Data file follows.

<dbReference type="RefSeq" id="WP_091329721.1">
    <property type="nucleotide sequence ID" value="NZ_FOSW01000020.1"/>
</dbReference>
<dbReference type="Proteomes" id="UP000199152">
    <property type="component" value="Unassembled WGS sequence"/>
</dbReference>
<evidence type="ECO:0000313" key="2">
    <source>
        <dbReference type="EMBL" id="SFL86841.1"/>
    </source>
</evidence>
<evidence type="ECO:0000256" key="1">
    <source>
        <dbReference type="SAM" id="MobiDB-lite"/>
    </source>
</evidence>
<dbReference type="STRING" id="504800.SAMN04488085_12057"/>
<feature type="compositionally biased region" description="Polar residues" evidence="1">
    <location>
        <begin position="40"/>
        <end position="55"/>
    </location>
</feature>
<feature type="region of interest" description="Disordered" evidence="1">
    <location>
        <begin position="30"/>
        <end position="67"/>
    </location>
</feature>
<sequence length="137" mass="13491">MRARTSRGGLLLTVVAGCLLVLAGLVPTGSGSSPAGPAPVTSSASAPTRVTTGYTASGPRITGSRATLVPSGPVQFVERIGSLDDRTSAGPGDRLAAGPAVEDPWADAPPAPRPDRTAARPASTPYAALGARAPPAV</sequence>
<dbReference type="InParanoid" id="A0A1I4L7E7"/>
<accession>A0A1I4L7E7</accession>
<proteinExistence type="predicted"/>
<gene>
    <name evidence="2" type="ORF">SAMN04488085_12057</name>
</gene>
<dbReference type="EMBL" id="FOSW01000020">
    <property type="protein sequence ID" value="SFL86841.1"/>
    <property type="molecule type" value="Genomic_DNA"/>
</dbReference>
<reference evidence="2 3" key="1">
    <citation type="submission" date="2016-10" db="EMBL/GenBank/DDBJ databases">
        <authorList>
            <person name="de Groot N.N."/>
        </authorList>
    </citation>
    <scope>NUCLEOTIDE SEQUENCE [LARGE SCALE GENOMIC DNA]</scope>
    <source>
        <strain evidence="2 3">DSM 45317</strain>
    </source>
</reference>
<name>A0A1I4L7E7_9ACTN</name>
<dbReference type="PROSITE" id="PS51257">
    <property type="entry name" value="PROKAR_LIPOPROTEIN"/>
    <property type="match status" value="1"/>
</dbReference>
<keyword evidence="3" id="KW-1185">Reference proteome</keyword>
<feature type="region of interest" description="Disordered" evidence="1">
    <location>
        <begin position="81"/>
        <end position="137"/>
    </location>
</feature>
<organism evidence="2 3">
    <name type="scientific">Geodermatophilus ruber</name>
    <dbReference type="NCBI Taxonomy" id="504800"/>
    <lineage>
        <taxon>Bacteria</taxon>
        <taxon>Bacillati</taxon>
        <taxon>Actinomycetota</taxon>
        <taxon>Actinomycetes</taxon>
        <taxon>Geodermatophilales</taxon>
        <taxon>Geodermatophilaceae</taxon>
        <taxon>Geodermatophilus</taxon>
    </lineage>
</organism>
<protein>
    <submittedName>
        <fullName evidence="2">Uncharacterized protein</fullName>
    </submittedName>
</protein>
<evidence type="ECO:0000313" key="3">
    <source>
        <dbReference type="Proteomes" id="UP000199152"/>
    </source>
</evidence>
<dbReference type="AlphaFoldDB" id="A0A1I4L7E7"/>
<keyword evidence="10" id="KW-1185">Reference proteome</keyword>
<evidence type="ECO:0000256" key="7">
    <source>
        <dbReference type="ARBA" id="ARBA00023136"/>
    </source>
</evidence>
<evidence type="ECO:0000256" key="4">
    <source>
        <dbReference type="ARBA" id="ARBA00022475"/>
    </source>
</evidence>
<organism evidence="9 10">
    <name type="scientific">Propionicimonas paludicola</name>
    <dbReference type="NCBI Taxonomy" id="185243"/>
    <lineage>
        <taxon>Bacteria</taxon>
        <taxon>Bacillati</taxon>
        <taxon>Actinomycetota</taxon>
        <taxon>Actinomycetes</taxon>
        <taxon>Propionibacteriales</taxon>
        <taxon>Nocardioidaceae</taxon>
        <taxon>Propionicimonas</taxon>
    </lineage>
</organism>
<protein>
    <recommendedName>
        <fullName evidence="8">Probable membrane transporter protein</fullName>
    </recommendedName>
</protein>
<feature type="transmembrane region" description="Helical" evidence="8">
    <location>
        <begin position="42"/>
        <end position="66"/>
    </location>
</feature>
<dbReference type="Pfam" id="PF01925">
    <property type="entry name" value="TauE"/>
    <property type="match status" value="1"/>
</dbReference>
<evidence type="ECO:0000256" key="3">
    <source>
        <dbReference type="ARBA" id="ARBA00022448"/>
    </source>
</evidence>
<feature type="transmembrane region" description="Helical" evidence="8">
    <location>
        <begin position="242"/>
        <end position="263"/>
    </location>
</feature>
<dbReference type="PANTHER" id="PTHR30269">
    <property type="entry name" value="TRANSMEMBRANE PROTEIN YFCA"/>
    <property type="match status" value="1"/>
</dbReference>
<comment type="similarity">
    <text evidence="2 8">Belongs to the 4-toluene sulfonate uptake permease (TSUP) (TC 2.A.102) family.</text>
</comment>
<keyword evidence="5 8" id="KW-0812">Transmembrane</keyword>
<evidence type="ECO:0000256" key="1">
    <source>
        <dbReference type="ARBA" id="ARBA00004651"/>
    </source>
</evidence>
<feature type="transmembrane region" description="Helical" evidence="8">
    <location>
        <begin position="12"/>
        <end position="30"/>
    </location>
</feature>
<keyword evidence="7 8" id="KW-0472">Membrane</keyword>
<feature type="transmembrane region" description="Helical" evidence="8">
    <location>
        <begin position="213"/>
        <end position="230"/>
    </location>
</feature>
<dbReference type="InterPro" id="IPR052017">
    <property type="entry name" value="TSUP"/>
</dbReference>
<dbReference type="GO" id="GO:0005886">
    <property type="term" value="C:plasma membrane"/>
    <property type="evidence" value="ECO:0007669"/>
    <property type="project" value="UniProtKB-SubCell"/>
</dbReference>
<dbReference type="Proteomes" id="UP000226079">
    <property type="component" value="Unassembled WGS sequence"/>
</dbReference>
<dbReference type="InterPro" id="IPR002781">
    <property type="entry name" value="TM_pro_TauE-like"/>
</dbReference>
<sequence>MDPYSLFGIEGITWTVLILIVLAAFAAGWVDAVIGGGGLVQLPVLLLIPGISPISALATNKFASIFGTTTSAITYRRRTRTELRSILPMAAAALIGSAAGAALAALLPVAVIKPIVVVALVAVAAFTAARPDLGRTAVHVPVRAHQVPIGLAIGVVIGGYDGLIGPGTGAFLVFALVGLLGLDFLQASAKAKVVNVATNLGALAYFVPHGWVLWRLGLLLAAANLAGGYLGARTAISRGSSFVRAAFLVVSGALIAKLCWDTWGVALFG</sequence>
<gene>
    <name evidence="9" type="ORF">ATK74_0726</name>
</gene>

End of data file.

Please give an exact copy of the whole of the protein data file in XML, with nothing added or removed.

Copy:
<dbReference type="RefSeq" id="WP_091329721.1">
    <property type="nucleotide sequence ID" value="NZ_FOSW01000020.1"/>
</dbReference>
<dbReference type="Proteomes" id="UP000199152">
    <property type="component" value="Unassembled WGS sequence"/>
</dbReference>
<evidence type="ECO:0000313" key="2">
    <source>
        <dbReference type="EMBL" id="SFL86841.1"/>
    </source>
</evidence>
<evidence type="ECO:0000256" key="1">
    <source>
        <dbReference type="SAM" id="MobiDB-lite"/>
    </source>
</evidence>
<dbReference type="STRING" id="504800.SAMN04488085_12057"/>
<feature type="compositionally biased region" description="Polar residues" evidence="1">
    <location>
        <begin position="40"/>
        <end position="55"/>
    </location>
</feature>
<feature type="region of interest" description="Disordered" evidence="1">
    <location>
        <begin position="30"/>
        <end position="67"/>
    </location>
</feature>
<sequence length="137" mass="13491">MRARTSRGGLLLTVVAGCLLVLAGLVPTGSGSSPAGPAPVTSSASAPTRVTTGYTASGPRITGSRATLVPSGPVQFVERIGSLDDRTSAGPGDRLAAGPAVEDPWADAPPAPRPDRTAARPASTPYAALGARAPPAV</sequence>
<dbReference type="InParanoid" id="A0A1I4L7E7"/>
<accession>A0A1I4L7E7</accession>
<proteinExistence type="predicted"/>
<gene>
    <name evidence="2" type="ORF">SAMN04488085_12057</name>
</gene>
<dbReference type="EMBL" id="FOSW01000020">
    <property type="protein sequence ID" value="SFL86841.1"/>
    <property type="molecule type" value="Genomic_DNA"/>
</dbReference>
<reference evidence="2 3" key="1">
    <citation type="submission" date="2016-10" db="EMBL/GenBank/DDBJ databases">
        <authorList>
            <person name="de Groot N.N."/>
        </authorList>
    </citation>
    <scope>NUCLEOTIDE SEQUENCE [LARGE SCALE GENOMIC DNA]</scope>
    <source>
        <strain evidence="2 3">DSM 45317</strain>
    </source>
</reference>
<name>A0A1I4L7E7_9ACTN</name>
<dbReference type="PROSITE" id="PS51257">
    <property type="entry name" value="PROKAR_LIPOPROTEIN"/>
    <property type="match status" value="1"/>
</dbReference>
<keyword evidence="3" id="KW-1185">Reference proteome</keyword>
<feature type="region of interest" description="Disordered" evidence="1">
    <location>
        <begin position="81"/>
        <end position="137"/>
    </location>
</feature>
<organism evidence="2 3">
    <name type="scientific">Geodermatophilus ruber</name>
    <dbReference type="NCBI Taxonomy" id="504800"/>
    <lineage>
        <taxon>Bacteria</taxon>
        <taxon>Bacillati</taxon>
        <taxon>Actinomycetota</taxon>
        <taxon>Actinomycetes</taxon>
        <taxon>Geodermatophilales</taxon>
        <taxon>Geodermatophilaceae</taxon>
        <taxon>Geodermatophilus</taxon>
    </lineage>
</organism>
<protein>
    <submittedName>
        <fullName evidence="2">Uncharacterized protein</fullName>
    </submittedName>
</protein>
<evidence type="ECO:0000313" key="3">
    <source>
        <dbReference type="Proteomes" id="UP000199152"/>
    </source>
</evidence>
<dbReference type="AlphaFoldDB" id="A0A1I4L7E7"/>
<keyword evidence="10" id="KW-1185">Reference proteome</keyword>
<evidence type="ECO:0000256" key="7">
    <source>
        <dbReference type="ARBA" id="ARBA00023136"/>
    </source>
</evidence>
<evidence type="ECO:0000256" key="4">
    <source>
        <dbReference type="ARBA" id="ARBA00022475"/>
    </source>
</evidence>
<organism evidence="9 10">
    <name type="scientific">Propionicimonas paludicola</name>
    <dbReference type="NCBI Taxonomy" id="185243"/>
    <lineage>
        <taxon>Bacteria</taxon>
        <taxon>Bacillati</taxon>
        <taxon>Actinomycetota</taxon>
        <taxon>Actinomycetes</taxon>
        <taxon>Propionibacteriales</taxon>
        <taxon>Nocardioidaceae</taxon>
        <taxon>Propionicimonas</taxon>
    </lineage>
</organism>
<protein>
    <recommendedName>
        <fullName evidence="8">Probable membrane transporter protein</fullName>
    </recommendedName>
</protein>
<feature type="transmembrane region" description="Helical" evidence="8">
    <location>
        <begin position="42"/>
        <end position="66"/>
    </location>
</feature>
<dbReference type="Pfam" id="PF01925">
    <property type="entry name" value="TauE"/>
    <property type="match status" value="1"/>
</dbReference>
<evidence type="ECO:0000256" key="3">
    <source>
        <dbReference type="ARBA" id="ARBA00022448"/>
    </source>
</evidence>
<feature type="transmembrane region" description="Helical" evidence="8">
    <location>
        <begin position="242"/>
        <end position="263"/>
    </location>
</feature>
<dbReference type="PANTHER" id="PTHR30269">
    <property type="entry name" value="TRANSMEMBRANE PROTEIN YFCA"/>
    <property type="match status" value="1"/>
</dbReference>
<comment type="similarity">
    <text evidence="2 8">Belongs to the 4-toluene sulfonate uptake permease (TSUP) (TC 2.A.102) family.</text>
</comment>
<keyword evidence="5 8" id="KW-0812">Transmembrane</keyword>
<evidence type="ECO:0000256" key="1">
    <source>
        <dbReference type="ARBA" id="ARBA00004651"/>
    </source>
</evidence>
<feature type="transmembrane region" description="Helical" evidence="8">
    <location>
        <begin position="12"/>
        <end position="30"/>
    </location>
</feature>
<keyword evidence="7 8" id="KW-0472">Membrane</keyword>
<feature type="transmembrane region" description="Helical" evidence="8">
    <location>
        <begin position="213"/>
        <end position="230"/>
    </location>
</feature>
<dbReference type="InterPro" id="IPR052017">
    <property type="entry name" value="TSUP"/>
</dbReference>
<dbReference type="GO" id="GO:0005886">
    <property type="term" value="C:plasma membrane"/>
    <property type="evidence" value="ECO:0007669"/>
    <property type="project" value="UniProtKB-SubCell"/>
</dbReference>
<dbReference type="Proteomes" id="UP000226079">
    <property type="component" value="Unassembled WGS sequence"/>
</dbReference>
<dbReference type="InterPro" id="IPR002781">
    <property type="entry name" value="TM_pro_TauE-like"/>
</dbReference>
<sequence>MDPYSLFGIEGITWTVLILIVLAAFAAGWVDAVIGGGGLVQLPVLLLIPGISPISALATNKFASIFGTTTSAITYRRRTRTELRSILPMAAAALIGSAAGAALAALLPVAVIKPIVVVALVAVAAFTAARPDLGRTAVHVPVRAHQVPIGLAIGVVIGGYDGLIGPGTGAFLVFALVGLLGLDFLQASAKAKVVNVATNLGALAYFVPHGWVLWRLGLLLAAANLAGGYLGARTAISRGSSFVRAAFLVVSGALIAKLCWDTWGVALFG</sequence>
<gene>
    <name evidence="9" type="ORF">ATK74_0726</name>
</gene>